But it is Johnny’s sister Lora who instantly captures Selby’s attention.  The brave girl revealed herself to SoC Ad so she could accompany her little brother into exile.  Selby cannot deny his heritage after meeting her and the fear and dread of what he is fails before the need to be who he is.  Selby is no longer the observer, he has become a partisan.  Just in time for Wig and his Dept 404 team to arrive on a regular naval vessel.  The Navy men see the 404 men as fanatics, and do not care for their company but they will do their duty as Wig’s men scour the village.

The first mystery is that the town is empty of all save Simon and shows little sign of having been lived in.  The cemetery is revealed as a sham, where have the telepaths been going?  The only fly in Wig’s ointment is that Johnny is in fact dead, one of the few recent occupants of the cemetery.  Over Selby’s protestations, Wig pursues David, claiming that he is somehow the Beyond Cromwell saw.

So begins the cat and mouse dance of the parties, the telepaths, led by the mysterious David and the beautiful Lora, Selby and the Federation military under Wig.  Somehow the telepaths are escaping.  Is it the mutant underground with Olaf?  Or is something greater going on?  All parties and points converge on a midnight gathering in a darkened field where Beyond powers will war with conventional weapons in a showdown that will leave you gasping.

 A comment on the cover:  What drew me in and held me was the classic cover.  On it in beautiful, lurid colors is a giant orange moon.  Under its glare flies a spaceship straight out of the old Aurora model catalogs, something reminiscent of the fighter planes of the early Cold War and Verner Von Braun.  I believe it to be the Cosmic Wind, as it doesn’t match the limited description of the government ship.  On the surface below the ship, men in helmets chase a man and woman, doubtless Selby and Lora, dressed as Mr. and Mrs. Jetson.  The sensibility of the cover is compelling, it is pulp imagery.  It is evocative and the image will stay with you as it lures you to sad Engo and a disgraceful chapter in human evolution.  Go, there is more hope at the end then you will expect.

Pros:  The visual nature of the writing, vital, persuasive and colorful.  More than any world that I have read about, I feel that I have trod Engo’s muddy streets, turned my collar against the water falling from the weeping trees, shivered in the darkness as I stared for enemies, including the dreadful Groat, a beast that Sherlock Holmes might dread more than his own adversary, the fearsome Hound of the Baskervilles.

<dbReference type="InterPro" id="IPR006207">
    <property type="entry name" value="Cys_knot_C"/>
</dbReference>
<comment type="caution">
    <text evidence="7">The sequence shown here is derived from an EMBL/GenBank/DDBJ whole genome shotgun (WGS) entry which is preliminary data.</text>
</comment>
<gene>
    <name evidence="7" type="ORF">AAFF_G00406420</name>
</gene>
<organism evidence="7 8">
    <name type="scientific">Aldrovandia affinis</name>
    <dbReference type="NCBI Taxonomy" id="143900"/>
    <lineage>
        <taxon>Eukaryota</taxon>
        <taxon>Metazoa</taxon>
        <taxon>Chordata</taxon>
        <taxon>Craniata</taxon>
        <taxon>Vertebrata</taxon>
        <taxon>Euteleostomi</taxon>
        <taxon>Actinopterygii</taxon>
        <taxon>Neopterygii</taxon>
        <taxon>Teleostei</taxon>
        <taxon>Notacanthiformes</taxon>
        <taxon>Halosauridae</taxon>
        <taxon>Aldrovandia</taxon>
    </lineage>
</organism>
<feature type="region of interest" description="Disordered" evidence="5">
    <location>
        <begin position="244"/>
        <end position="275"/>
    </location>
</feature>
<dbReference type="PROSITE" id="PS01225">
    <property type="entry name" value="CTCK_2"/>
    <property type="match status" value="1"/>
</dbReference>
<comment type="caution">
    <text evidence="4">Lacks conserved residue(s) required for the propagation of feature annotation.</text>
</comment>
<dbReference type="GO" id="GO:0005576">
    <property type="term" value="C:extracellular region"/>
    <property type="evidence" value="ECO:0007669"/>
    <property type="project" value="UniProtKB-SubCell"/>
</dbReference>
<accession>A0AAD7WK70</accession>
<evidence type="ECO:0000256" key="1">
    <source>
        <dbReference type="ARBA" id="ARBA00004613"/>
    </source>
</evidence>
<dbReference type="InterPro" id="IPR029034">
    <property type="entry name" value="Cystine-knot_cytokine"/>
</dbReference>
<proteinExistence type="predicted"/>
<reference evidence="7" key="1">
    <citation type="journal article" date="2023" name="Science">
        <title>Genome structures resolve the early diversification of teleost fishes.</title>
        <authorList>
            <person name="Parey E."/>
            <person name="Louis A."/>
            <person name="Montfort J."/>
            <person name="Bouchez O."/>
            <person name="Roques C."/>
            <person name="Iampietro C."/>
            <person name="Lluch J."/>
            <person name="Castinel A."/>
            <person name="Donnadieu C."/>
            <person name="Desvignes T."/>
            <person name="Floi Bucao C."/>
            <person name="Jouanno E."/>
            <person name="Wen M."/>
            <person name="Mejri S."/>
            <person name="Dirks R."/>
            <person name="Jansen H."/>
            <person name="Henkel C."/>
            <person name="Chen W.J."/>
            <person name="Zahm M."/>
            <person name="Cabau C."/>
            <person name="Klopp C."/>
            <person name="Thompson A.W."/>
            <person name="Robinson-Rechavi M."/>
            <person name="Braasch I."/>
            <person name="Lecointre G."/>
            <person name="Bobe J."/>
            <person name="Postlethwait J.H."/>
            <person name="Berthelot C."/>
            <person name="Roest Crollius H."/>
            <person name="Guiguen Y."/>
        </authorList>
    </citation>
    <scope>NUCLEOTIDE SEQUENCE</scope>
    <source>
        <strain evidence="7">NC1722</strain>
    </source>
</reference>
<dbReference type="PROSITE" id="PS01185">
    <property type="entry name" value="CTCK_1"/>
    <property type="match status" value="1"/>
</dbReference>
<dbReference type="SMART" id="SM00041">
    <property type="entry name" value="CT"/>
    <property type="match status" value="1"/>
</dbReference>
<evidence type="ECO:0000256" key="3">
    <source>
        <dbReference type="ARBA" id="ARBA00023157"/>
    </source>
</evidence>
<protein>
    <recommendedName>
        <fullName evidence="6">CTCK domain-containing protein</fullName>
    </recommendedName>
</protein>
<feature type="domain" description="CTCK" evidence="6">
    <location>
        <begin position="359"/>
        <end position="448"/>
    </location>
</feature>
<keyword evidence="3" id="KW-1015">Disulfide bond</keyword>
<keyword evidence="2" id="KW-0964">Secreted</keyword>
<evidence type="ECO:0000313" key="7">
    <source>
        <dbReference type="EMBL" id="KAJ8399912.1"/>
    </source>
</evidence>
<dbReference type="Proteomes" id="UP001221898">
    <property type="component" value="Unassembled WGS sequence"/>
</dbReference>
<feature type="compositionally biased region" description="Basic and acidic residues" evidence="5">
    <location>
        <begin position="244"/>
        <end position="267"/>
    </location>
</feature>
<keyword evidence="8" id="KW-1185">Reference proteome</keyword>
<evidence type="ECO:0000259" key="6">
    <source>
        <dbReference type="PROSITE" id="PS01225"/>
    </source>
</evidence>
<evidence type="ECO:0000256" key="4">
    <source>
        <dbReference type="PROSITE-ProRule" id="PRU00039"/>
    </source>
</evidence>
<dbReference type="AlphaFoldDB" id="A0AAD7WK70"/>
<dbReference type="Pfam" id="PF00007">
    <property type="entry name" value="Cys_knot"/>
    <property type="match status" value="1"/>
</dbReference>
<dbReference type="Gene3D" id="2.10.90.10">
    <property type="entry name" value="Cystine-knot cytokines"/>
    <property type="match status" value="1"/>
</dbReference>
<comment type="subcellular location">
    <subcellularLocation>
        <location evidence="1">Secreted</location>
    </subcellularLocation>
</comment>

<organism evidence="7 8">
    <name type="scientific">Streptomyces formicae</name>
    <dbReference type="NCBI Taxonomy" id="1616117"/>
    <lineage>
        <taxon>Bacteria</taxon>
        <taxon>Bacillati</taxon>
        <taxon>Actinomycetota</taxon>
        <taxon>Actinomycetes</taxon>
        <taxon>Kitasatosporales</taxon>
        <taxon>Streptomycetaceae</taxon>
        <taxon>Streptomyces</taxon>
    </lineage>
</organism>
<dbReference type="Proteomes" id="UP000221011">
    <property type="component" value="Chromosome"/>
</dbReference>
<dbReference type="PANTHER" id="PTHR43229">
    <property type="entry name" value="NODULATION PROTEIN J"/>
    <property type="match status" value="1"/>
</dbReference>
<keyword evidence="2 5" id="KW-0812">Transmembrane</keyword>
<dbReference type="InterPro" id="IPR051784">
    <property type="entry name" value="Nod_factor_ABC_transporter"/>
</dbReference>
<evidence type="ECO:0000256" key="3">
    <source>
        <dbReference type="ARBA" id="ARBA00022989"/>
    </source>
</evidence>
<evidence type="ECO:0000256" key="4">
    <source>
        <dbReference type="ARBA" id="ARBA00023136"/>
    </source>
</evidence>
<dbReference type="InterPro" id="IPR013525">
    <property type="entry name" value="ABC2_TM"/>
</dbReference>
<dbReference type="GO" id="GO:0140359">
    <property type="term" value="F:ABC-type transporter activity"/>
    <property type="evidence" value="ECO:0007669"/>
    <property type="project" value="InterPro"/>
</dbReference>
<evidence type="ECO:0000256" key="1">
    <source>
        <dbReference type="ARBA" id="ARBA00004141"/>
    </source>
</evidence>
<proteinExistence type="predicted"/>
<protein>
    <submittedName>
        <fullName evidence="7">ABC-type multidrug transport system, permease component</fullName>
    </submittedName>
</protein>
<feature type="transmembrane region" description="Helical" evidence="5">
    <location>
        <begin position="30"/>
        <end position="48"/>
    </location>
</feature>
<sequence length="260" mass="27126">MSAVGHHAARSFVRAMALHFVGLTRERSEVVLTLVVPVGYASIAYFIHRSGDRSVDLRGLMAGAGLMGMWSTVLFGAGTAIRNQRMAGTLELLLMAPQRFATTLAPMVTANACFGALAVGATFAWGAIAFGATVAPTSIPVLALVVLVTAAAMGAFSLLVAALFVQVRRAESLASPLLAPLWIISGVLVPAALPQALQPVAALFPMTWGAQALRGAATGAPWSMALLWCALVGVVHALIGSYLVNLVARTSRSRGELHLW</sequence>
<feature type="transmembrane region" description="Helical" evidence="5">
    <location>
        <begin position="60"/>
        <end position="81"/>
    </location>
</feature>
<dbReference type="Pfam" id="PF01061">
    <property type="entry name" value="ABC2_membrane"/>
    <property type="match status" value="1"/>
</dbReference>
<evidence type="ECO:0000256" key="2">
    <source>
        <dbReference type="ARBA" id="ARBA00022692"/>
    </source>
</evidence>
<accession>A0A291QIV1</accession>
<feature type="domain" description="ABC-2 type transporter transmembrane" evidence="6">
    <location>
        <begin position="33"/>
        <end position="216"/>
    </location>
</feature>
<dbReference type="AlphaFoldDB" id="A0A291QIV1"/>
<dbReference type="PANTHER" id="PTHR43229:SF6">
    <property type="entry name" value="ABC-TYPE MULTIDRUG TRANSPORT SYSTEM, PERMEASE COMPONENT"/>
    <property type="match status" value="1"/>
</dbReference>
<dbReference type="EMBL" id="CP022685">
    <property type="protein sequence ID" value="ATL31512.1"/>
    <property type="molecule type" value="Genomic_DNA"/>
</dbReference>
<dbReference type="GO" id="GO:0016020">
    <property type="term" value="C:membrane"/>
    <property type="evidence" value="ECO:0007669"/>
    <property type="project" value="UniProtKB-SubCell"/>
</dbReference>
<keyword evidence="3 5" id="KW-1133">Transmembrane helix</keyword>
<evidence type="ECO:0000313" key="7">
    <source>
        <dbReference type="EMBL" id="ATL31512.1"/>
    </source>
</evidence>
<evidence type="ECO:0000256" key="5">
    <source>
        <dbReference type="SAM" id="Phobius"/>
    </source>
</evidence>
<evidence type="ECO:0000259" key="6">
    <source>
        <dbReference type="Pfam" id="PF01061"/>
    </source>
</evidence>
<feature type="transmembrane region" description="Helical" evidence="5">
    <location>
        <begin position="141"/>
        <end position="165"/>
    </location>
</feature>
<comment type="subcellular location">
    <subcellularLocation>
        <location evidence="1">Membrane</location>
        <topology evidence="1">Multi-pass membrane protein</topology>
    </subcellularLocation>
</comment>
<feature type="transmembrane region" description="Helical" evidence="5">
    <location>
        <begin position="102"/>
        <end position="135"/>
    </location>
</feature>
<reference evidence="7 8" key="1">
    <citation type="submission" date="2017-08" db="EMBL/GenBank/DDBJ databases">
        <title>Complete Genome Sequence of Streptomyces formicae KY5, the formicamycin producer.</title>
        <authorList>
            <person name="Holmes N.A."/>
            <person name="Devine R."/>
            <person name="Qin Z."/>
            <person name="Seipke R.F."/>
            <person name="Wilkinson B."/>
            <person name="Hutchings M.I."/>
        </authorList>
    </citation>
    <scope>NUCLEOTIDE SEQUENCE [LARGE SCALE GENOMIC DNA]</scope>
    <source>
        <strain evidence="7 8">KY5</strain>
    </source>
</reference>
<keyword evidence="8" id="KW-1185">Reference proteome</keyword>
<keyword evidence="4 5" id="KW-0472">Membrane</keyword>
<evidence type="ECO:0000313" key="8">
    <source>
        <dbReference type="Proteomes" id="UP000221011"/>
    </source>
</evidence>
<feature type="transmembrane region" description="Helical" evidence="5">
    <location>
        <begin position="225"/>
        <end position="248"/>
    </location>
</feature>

I have seen Lora’s brown hair blow in the chill wind, seen her pale face drawn and concerned for her brother.  Cromwell’s aged ship and crew are old friends, with their old chessboard, howling engines and conversations that have been held so long and so often by men who know each other so well that they assume the form of ritual.

 And Wig, he was my introduction to corporate and government evil, mouthing the words of high purpose for low intent.  I have seen Phillip Wig stalk the world all my life, he is a common type in history and even day-to-day.  Governments and corporations are filled with such as they gravitate to power of any sort. 

 The best compliment I can give to characters is that I believe that existed before I opened the page and after I close the book.  That’s how I feel about these

Cons- Very few.  Selby could be a more interesting character, his awakening to what he is , feels a bit too seamless and quick.  I would have liked to see more confusion and difficulty in it.

Wig while a fully realized villain is none-the-less just a villain.  There is a valid point that human nature is not compatible with telepathy.  We are not our thoughts and cannot control them beyond a point.  Try not thinking about a pink elephant.  We are entitled to the privacy of our skulls to work out those thoughts and feelings we cannot defend.  Telepathy makes you live naked in the worst sense.  In many respects that fact is glossed over.  Telepathy and Beyond powers could be the insidious end of Homo sapiens as we were for the preceding species: Home Erectus and Neanderthal.  We may well have not fought them, or exterminated them but we sealed their doom by existing, by out-competing them for mates and resources and going beyond where they could go, leaving them to wither on the vine.  A Phillip Wig who believed he was saving humanity from extinguishment might have been a more interesting character and possible elevated this from YA to a full adult piece.  Yet the world is full of people from the Nazi’s to the Khymer Rouger who acted on Wig’s ambitions with far less reason so that may not be correct.